Margo

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Re: Reading/Book Pet Peeves
« Reply #2032 on: April 29, 2014, 02:10:41 PM »
An aunt was a poet and somehow or another one of her poems was chosen by her neice's English teacher to be interpreted.

We were close to the aunt so knew that the poem was simply about a squirrel who came daily to be fed by the poet and her husband in a safe way. It was just a sweet story about interaction with nature.

The English teacher somehow managed to decide it was really about the handicapped husband and his dealing with the world he was forceed to live in. He was a physics teacher, no mobility issues, actively taking his students to the school field to perform experiments. I don't remember if the family ever corrected the teacher.

Ever since hearing the story, I took whatever was said by teachers and professers with a grain of salt, parroting back their interpretations but doing lots of research if it was something I really cared about - Shaw and Ibsen particularly. I was an English Ed minor.

I read a short story once (possibly by Asimov) which involved a scientist managing to achieve time travel and bring Shakespeare to the 'present' - Shakespeare takes, and fails, a course on shakespeare's plays.

daen

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Re: Reading/Book Pet Peeves
« Reply #2033 on: April 30, 2014, 10:00:59 AM »
An aunt was a poet and somehow or another one of her poems was chosen by her neice's English teacher to be interpreted.

We were close to the aunt so knew that the poem was simply about a squirrel who came daily to be fed by the poet and her husband in a safe way. It was just a sweet story about interaction with nature.

The English teacher somehow managed to decide it was really about the handicapped husband and his dealing with the world he was forceed to live in. He was a physics teacher, no mobility issues, actively taking his students to the school field to perform experiments. I don't remember if the family ever corrected the teacher.

Ever since hearing the story, I took whatever was said by teachers and professers with a grain of salt, parroting back their interpretations but doing lots of research if it was something I really cared about - Shaw and Ibsen particularly. I was an English Ed minor.

I read a short story once (possibly by Asimov) which involved a scientist managing to achieve time travel and bring Shakespeare to the 'present' - Shakespeare takes, and fails, a course on shakespeare's plays.

I think of that story any time someone starts talking about "definitive interpretations."* It's Asimov's "The Immortal Bard."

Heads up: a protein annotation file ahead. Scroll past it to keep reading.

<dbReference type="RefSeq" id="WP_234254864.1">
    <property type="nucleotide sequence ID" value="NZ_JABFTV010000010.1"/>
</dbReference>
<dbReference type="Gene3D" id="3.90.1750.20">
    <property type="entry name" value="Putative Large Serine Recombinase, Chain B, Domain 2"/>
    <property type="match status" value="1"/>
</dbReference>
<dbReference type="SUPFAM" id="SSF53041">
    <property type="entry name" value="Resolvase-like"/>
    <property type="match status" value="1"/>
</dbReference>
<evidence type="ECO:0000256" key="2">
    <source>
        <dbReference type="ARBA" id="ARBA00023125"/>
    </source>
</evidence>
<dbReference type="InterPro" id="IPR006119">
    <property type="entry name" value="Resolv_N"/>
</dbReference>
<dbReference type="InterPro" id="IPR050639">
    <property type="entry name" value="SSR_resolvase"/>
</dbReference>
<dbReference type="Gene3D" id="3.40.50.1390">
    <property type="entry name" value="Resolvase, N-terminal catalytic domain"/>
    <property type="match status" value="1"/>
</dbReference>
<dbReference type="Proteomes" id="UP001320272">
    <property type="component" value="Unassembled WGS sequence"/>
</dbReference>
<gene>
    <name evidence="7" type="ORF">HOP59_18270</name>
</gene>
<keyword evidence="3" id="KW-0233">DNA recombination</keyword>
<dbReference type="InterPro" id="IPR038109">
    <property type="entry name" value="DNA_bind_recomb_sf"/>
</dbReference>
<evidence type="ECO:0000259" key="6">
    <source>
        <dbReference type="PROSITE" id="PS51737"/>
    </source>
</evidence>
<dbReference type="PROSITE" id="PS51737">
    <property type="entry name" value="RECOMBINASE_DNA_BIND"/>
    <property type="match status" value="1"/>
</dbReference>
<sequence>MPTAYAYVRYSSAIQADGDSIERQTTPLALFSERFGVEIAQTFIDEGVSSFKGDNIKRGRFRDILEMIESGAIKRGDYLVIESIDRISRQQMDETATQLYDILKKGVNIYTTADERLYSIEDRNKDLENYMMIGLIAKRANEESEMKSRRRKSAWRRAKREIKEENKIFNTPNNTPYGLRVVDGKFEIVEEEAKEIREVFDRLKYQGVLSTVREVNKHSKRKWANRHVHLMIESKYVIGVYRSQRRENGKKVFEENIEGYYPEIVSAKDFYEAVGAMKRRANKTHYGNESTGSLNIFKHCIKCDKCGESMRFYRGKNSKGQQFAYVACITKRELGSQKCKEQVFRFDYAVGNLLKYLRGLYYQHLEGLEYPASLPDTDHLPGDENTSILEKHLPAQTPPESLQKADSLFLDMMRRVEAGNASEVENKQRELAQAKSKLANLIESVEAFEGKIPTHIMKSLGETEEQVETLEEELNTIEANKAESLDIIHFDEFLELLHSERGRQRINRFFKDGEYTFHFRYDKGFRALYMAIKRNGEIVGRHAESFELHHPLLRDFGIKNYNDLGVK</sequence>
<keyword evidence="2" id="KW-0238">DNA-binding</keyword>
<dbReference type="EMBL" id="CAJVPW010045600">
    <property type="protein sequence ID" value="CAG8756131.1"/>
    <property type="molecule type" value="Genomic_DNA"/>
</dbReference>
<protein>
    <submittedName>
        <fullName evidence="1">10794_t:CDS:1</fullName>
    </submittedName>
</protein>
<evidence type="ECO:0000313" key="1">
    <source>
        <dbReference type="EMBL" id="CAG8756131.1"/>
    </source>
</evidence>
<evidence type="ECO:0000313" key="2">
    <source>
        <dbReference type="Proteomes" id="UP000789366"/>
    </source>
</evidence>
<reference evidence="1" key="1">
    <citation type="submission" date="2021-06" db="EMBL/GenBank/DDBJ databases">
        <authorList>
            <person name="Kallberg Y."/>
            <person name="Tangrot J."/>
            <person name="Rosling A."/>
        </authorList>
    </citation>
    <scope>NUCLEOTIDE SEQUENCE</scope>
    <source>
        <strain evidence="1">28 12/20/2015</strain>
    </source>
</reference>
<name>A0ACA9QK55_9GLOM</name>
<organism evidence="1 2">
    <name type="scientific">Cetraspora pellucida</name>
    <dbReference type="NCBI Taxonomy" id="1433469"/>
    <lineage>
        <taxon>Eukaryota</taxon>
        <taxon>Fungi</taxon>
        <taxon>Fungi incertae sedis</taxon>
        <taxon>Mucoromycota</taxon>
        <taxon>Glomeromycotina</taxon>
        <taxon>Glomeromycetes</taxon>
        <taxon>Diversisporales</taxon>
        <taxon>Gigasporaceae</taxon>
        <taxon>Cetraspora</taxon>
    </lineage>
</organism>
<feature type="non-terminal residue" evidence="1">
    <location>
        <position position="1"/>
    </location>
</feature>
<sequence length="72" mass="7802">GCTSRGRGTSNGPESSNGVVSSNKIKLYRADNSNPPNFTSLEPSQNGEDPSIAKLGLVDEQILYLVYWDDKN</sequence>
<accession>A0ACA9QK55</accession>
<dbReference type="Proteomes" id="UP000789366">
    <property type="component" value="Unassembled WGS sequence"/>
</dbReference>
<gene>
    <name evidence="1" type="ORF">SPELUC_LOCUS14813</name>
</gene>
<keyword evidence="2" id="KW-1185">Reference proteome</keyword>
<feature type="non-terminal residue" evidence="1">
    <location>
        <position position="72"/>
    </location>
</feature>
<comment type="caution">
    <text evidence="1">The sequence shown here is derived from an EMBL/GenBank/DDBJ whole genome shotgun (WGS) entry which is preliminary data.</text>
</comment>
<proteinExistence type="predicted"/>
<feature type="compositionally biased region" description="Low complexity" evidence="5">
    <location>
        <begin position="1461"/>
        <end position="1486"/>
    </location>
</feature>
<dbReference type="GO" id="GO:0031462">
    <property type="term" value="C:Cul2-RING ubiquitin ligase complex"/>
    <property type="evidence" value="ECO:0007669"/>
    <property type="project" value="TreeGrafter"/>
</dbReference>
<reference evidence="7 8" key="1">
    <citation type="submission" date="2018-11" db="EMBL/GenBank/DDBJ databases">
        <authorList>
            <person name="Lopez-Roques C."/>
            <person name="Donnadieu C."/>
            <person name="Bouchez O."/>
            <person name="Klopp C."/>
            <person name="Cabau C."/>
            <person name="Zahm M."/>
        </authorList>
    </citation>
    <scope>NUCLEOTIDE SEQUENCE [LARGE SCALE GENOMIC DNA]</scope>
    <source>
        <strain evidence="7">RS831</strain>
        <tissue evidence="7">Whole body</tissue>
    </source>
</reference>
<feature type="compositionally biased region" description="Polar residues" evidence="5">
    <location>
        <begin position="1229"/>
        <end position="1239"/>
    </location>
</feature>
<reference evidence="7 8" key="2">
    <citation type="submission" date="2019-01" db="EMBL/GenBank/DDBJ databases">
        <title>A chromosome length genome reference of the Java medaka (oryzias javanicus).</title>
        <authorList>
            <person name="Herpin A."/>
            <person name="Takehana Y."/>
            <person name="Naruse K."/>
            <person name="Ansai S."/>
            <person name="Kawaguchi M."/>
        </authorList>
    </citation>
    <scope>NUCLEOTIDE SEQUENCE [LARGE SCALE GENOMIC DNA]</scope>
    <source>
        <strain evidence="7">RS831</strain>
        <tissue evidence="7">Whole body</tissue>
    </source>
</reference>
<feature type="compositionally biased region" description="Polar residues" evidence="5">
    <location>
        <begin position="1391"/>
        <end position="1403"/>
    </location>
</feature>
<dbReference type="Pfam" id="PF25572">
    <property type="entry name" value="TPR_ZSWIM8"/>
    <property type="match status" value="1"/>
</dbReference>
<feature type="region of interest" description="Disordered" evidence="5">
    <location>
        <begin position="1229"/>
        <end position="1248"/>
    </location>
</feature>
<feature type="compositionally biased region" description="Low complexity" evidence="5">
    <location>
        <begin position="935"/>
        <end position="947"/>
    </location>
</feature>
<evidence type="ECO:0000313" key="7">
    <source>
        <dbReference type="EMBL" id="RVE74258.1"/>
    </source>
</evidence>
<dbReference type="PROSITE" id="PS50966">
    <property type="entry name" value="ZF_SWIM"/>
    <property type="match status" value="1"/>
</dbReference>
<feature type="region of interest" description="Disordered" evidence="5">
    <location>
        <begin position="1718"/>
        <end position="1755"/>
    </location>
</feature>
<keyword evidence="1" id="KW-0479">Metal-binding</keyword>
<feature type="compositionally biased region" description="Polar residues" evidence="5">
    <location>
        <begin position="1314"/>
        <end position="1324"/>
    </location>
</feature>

http://www.mayofamily.com/RLM/txt_Asimov_TheImmortalBard.html

*Well, that, and a bit in Up the down staircase, where a teacher tells a friend about a fellow student teacher who almost failed because her interpretation of a poem didn't match with the examiners. The student teacher brought in the poet herself to explain that yes, the student teacher's interpretation was exactly what the poet had intended.
The examiners' response was to restrict the selection of poetry-for-interpretation in subsequent years to poets no longer living.  ::)

Mel the Redcap

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Re: Reading/Book Pet Peeves
« Reply #2034 on: April 30, 2014, 10:23:48 AM »
An aunt was a poet and somehow or another one of her poems was chosen by her neice's English teacher to be interpreted.

We were close to the aunt so knew that the poem was simply about a squirrel who came daily to be fed by the poet and her husband in a safe way. It was just a sweet story about interaction with nature.

The English teacher somehow managed to decide it was really about the handicapped husband and his dealing with the world he was forceed to live in. He was a physics teacher, no mobility issues, actively taking his students to the school field to perform experiments. I don't remember if the family ever corrected the teacher.

Ever since hearing the story, I took whatever was said by teachers and professers with a grain of salt, parroting back their interpretations but doing lots of research if it was something I really cared about - Shaw and Ibsen particularly. I was an English Ed minor.

*snicker* My high school English teacher was very intent on finding symbolism in everything, including digging (metaphorically) to China in the poems we wrote for class... so one of my friends wrote a poem that she intended to just be silly doggerel. I don't remember all of it, but it included the lines "Bulldozer, bulldozer, how do you doze? / In between the houses, and up and down the rows."

Our teacher went into raptures over its "deep intrinsic meanings". ;D
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Dr. F.